Tell it, Sheila
The Weekly Standard carries an amusing account of how the politics of condescension can backfire. On Martin Luther King Day, Wesley Clark felt moved to take a few moments away from hardball compaigning in order to seek spiritual refreshment at a Baptist prayer service.
[The guest preacher was] Dr. Sheila B. Koger, formidable pastor of Columbia's Bethlehem Baptist Church, who favors white satin robes, complete with surplice, and emphatic earrings. With Wes Clark sitting in the second row among a line of elected officials, Dr. Koger began her sermon with a conventional tribute to King, then took an unexpected turn.
"Everyone says these days, 'Give me rights,'" Dr. Koger said. "'Give the gay people rights,' they say." Dr. Koger's voice rose: "But the Lord God created Adam and Eve, not Adam and Steve. If you're a man, then be a man, not a woman!" Half of the congregation was on its feet before too long, shouting approval. "Now if you're not sure which you are, you can just ask yourself a simple question: 'Do I have a womb?' If you ain't got a womb, then you're a man. And you better act like one."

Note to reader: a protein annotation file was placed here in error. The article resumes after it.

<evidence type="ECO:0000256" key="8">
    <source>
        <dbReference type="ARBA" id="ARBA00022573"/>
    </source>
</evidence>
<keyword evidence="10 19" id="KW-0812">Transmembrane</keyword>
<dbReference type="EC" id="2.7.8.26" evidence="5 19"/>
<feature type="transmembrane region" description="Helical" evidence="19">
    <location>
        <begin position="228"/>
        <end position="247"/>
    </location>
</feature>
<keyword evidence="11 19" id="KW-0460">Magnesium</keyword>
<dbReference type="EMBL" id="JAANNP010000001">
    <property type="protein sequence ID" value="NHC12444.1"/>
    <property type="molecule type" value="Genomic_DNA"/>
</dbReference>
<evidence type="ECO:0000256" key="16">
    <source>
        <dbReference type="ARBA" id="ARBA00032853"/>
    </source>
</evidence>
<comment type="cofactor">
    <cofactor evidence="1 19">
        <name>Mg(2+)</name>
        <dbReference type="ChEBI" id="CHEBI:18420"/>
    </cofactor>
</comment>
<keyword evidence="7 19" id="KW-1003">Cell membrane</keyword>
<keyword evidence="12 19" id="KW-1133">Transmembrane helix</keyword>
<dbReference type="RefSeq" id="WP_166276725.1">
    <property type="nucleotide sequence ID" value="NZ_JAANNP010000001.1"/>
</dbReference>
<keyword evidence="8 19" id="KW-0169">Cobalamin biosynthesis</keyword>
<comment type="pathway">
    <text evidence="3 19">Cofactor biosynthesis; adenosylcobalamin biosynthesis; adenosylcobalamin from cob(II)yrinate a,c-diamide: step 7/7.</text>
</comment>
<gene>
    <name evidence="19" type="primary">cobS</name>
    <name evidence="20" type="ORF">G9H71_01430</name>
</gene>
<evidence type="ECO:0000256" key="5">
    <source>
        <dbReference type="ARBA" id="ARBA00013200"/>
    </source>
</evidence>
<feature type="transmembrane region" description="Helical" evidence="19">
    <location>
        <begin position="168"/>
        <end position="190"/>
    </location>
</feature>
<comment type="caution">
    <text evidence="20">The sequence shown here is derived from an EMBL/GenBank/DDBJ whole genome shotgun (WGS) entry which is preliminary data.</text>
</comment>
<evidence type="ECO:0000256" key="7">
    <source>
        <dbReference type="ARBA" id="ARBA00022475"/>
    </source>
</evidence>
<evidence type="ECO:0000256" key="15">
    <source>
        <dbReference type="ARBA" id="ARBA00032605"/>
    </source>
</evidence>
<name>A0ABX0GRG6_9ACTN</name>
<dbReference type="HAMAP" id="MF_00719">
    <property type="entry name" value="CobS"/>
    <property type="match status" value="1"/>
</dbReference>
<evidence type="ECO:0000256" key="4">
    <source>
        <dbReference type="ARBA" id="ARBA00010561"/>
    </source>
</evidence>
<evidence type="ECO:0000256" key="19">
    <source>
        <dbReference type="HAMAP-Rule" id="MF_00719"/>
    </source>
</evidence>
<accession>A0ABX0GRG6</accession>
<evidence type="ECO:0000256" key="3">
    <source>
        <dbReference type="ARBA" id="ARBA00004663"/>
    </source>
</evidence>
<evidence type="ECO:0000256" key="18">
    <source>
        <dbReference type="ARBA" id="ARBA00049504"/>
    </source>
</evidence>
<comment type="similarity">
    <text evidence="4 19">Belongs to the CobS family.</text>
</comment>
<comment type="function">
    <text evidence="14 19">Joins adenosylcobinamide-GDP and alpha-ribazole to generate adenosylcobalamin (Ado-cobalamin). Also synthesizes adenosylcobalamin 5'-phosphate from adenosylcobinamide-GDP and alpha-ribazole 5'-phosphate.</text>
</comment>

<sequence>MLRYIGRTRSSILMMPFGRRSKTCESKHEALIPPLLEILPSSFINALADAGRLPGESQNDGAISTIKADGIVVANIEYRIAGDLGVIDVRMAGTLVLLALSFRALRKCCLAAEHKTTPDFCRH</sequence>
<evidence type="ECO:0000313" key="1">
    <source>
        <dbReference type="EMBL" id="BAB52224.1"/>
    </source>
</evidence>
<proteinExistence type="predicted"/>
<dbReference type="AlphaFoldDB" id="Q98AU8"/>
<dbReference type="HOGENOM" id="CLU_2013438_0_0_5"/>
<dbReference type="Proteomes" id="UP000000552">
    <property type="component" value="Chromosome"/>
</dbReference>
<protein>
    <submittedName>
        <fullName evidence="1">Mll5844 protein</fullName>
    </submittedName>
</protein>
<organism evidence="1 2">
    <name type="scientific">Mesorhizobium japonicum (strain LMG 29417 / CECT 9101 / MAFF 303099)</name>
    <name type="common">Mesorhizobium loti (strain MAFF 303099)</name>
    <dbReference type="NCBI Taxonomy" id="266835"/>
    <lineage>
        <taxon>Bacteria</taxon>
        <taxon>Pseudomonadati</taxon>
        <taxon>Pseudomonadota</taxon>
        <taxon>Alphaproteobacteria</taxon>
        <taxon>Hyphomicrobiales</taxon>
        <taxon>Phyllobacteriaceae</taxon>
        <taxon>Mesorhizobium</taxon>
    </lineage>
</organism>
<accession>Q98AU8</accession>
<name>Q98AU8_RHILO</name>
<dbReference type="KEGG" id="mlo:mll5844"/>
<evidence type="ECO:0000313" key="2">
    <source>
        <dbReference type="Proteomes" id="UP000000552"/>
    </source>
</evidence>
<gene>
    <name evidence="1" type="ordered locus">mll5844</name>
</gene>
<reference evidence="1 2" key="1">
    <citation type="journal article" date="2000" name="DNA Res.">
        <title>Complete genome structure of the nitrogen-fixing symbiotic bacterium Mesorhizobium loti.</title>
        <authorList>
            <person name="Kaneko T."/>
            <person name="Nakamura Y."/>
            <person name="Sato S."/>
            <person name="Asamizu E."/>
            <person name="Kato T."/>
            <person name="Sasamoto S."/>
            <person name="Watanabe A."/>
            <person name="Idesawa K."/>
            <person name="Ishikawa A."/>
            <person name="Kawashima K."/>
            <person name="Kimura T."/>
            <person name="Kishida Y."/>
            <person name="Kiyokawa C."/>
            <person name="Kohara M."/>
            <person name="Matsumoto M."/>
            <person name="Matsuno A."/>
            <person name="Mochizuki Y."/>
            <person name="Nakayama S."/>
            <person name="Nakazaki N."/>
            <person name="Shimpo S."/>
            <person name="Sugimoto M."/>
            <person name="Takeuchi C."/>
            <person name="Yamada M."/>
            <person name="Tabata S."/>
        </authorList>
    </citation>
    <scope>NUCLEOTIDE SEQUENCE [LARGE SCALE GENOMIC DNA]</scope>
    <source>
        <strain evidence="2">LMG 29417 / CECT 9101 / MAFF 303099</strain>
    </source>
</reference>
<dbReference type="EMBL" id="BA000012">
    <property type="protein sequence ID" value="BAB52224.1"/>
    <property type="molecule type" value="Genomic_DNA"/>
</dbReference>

At the start of Dr. Koger's sermon Clark set his face in the rictal smile that is traditional for white politicians who find themselves in black churches. But as she took her detour into gay marriage the candidate turned to a man next to him and appeared to make small talk -- here I am, just another four-star general trying to mind my own business. ...
At this point, Clark must have felt he'd been sand-bagged. After all, none of the blacks one hears interviewed on "All Things Considered" speaks like Doc Sheila. It's enough to make one despair of eschatological modesty.
Later in the morning Clark made a point to tell reporters that "he didn't support those views." Indeed, he said, he opposes discrimination of all kinds. And don't we all? But suddenly he must have realized that the supposedly monolithic "African-American community" might be more complicated than his fellow Democrats tell him it is.
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